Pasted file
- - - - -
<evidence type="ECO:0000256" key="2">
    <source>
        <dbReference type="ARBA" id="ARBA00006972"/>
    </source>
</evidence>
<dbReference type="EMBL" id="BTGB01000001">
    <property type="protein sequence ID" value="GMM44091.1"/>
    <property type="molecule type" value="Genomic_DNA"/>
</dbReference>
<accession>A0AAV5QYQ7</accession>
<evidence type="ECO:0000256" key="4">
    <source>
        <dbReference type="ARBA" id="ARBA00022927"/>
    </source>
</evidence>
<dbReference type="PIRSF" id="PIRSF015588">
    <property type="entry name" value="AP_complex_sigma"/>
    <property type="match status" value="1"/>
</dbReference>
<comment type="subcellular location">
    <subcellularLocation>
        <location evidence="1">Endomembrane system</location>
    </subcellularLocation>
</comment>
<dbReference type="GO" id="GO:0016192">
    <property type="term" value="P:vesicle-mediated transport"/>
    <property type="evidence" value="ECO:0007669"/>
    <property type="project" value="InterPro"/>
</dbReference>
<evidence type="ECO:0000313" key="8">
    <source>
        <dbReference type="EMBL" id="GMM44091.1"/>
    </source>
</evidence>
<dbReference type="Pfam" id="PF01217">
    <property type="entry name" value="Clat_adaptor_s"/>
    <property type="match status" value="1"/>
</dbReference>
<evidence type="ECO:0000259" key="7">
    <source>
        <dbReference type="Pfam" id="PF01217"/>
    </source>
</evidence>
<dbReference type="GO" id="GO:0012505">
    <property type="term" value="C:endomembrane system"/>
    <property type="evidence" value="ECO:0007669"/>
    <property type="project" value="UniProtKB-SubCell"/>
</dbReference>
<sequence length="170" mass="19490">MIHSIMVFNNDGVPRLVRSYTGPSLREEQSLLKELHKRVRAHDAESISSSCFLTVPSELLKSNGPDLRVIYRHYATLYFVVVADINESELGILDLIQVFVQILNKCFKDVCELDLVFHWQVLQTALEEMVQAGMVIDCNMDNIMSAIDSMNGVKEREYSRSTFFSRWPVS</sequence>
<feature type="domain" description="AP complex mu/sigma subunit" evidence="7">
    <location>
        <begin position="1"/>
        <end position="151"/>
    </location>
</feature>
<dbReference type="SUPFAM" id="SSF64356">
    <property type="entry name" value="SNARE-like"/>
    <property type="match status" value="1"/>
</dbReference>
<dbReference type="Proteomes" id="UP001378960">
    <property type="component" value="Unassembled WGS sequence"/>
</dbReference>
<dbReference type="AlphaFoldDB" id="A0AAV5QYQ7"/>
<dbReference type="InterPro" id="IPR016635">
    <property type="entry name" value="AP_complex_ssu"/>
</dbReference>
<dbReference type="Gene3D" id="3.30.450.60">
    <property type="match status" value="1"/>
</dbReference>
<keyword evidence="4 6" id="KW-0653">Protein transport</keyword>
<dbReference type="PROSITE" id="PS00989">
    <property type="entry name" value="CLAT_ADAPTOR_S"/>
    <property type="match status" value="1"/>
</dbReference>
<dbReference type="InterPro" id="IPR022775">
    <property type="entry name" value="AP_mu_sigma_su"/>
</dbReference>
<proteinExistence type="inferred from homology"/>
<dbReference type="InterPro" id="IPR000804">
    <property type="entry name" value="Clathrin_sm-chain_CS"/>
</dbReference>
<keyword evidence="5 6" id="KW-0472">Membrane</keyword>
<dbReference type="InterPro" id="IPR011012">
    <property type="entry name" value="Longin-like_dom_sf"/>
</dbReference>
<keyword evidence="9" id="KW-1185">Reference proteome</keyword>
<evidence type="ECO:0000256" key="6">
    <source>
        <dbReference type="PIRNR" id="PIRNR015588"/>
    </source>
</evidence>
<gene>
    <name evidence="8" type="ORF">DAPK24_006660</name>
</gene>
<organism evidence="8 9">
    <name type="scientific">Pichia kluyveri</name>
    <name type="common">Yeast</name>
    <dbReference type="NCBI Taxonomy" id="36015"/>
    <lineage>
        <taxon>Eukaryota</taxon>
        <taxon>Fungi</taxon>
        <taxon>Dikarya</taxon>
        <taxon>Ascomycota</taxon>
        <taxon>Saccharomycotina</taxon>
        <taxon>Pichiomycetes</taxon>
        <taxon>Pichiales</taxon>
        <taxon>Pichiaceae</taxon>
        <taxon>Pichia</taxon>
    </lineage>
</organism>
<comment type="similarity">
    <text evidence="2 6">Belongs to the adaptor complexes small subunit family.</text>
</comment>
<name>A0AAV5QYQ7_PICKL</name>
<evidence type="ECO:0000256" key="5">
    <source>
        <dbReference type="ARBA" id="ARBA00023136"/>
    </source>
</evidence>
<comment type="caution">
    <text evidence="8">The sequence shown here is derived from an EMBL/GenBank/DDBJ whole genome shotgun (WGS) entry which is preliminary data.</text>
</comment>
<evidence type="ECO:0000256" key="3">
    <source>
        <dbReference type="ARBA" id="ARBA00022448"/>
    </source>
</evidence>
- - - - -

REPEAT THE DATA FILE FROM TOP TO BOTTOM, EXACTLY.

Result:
<evidence type="ECO:0000256" key="2">
    <source>
        <dbReference type="ARBA" id="ARBA00006972"/>
    </source>
</evidence>
<dbReference type="EMBL" id="BTGB01000001">
    <property type="protein sequence ID" value="GMM44091.1"/>
    <property type="molecule type" value="Genomic_DNA"/>
</dbReference>
<accession>A0AAV5QYQ7</accession>
<evidence type="ECO:0000256" key="4">
    <source>
        <dbReference type="ARBA" id="ARBA00022927"/>
    </source>
</evidence>
<dbReference type="PIRSF" id="PIRSF015588">
    <property type="entry name" value="AP_complex_sigma"/>
    <property type="match status" value="1"/>
</dbReference>
<comment type="subcellular location">
    <subcellularLocation>
        <location evidence="1">Endomembrane system</location>
    </subcellularLocation>
</comment>
<dbReference type="GO" id="GO:0016192">
    <property type="term" value="P:vesicle-mediated transport"/>
    <property type="evidence" value="ECO:0007669"/>
    <property type="project" value="InterPro"/>
</dbReference>
<evidence type="ECO:0000313" key="8">
    <source>
        <dbReference type="EMBL" id="GMM44091.1"/>
    </source>
</evidence>
<dbReference type="Pfam" id="PF01217">
    <property type="entry name" value="Clat_adaptor_s"/>
    <property type="match status" value="1"/>
</dbReference>
<evidence type="ECO:0000259" key="7">
    <source>
        <dbReference type="Pfam" id="PF01217"/>
    </source>
</evidence>
<dbReference type="GO" id="GO:0012505">
    <property type="term" value="C:endomembrane system"/>
    <property type="evidence" value="ECO:0007669"/>
    <property type="project" value="UniProtKB-SubCell"/>
</dbReference>
<sequence length="170" mass="19490">MIHSIMVFNNDGVPRLVRSYTGPSLREEQSLLKELHKRVRAHDAESISSSCFLTVPSELLKSNGPDLRVIYRHYATLYFVVVADINESELGILDLIQVFVQILNKCFKDVCELDLVFHWQVLQTALEEMVQAGMVIDCNMDNIMSAIDSMNGVKEREYSRSTFFSRWPVS</sequence>
<feature type="domain" description="AP complex mu/sigma subunit" evidence="7">
    <location>
        <begin position="1"/>
        <end position="151"/>
    </location>
</feature>
<dbReference type="SUPFAM" id="SSF64356">
    <property type="entry name" value="SNARE-like"/>
    <property type="match status" value="1"/>
</dbReference>
<dbReference type="Proteomes" id="UP001378960">
    <property type="component" value="Unassembled WGS sequence"/>
</dbReference>
<dbReference type="AlphaFoldDB" id="A0AAV5QYQ7"/>
<dbReference type="InterPro" id="IPR016635">
    <property type="entry name" value="AP_complex_ssu"/>
</dbReference>
<dbReference type="Gene3D" id="3.30.450.60">
    <property type="match status" value="1"/>
</dbReference>
<keyword evidence="4 6" id="KW-0653">Protein transport</keyword>
<dbReference type="PROSITE" id="PS00989">
    <property type="entry name" value="CLAT_ADAPTOR_S"/>
    <property type="match status" value="1"/>
</dbReference>
<dbReference type="InterPro" id="IPR022775">
    <property type="entry name" value="AP_mu_sigma_su"/>
</dbReference>
<proteinExistence type="inferred from homology"/>
<dbReference type="InterPro" id="IPR000804">
    <property type="entry name" value="Clathrin_sm-chain_CS"/>
</dbReference>
<keyword evidence="5 6" id="KW-0472">Membrane</keyword>
<dbReference type="InterPro" id="IPR011012">
    <property type="entry name" value="Longin-like_dom_sf"/>
</dbReference>
<keyword evidence="9" id="KW-1185">Reference proteome</keyword>
<evidence type="ECO:0000256" key="6">
    <source>
        <dbReference type="PIRNR" id="PIRNR015588"/>
    </source>
</evidence>
<gene>
    <name evidence="8" type="ORF">DAPK24_006660</name>
</gene>
<organism evidence="8 9">
    <name type="scientific">Pichia kluyveri</name>
    <name type="common">Yeast</name>
    <dbReference type="NCBI Taxonomy" id="36015"/>
    <lineage>
        <taxon>Eukaryota</taxon>
        <taxon>Fungi</taxon>
        <taxon>Dikarya</taxon>
        <taxon>Ascomycota</taxon>
        <taxon>Saccharomycotina</taxon>
        <taxon>Pichiomycetes</taxon>
        <taxon>Pichiales</taxon>
        <taxon>Pichiaceae</taxon>
        <taxon>Pichia</taxon>
    </lineage>
</organism>
<comment type="similarity">
    <text evidence="2 6">Belongs to the adaptor complexes small subunit family.</text>
</comment>
<name>A0AAV5QYQ7_PICKL</name>
<evidence type="ECO:0000256" key="5">
    <source>
        <dbReference type="ARBA" id="ARBA00023136"/>
    </source>
</evidence>
<comment type="caution">
    <text evidence="8">The sequence shown here is derived from an EMBL/GenBank/DDBJ whole genome shotgun (WGS) entry which is preliminary data.</text>
</comment>
<evidence type="ECO:0000256" key="3">
    <source>
        <dbReference type="ARBA" id="ARBA00022448"/>
    </source>
</evidence>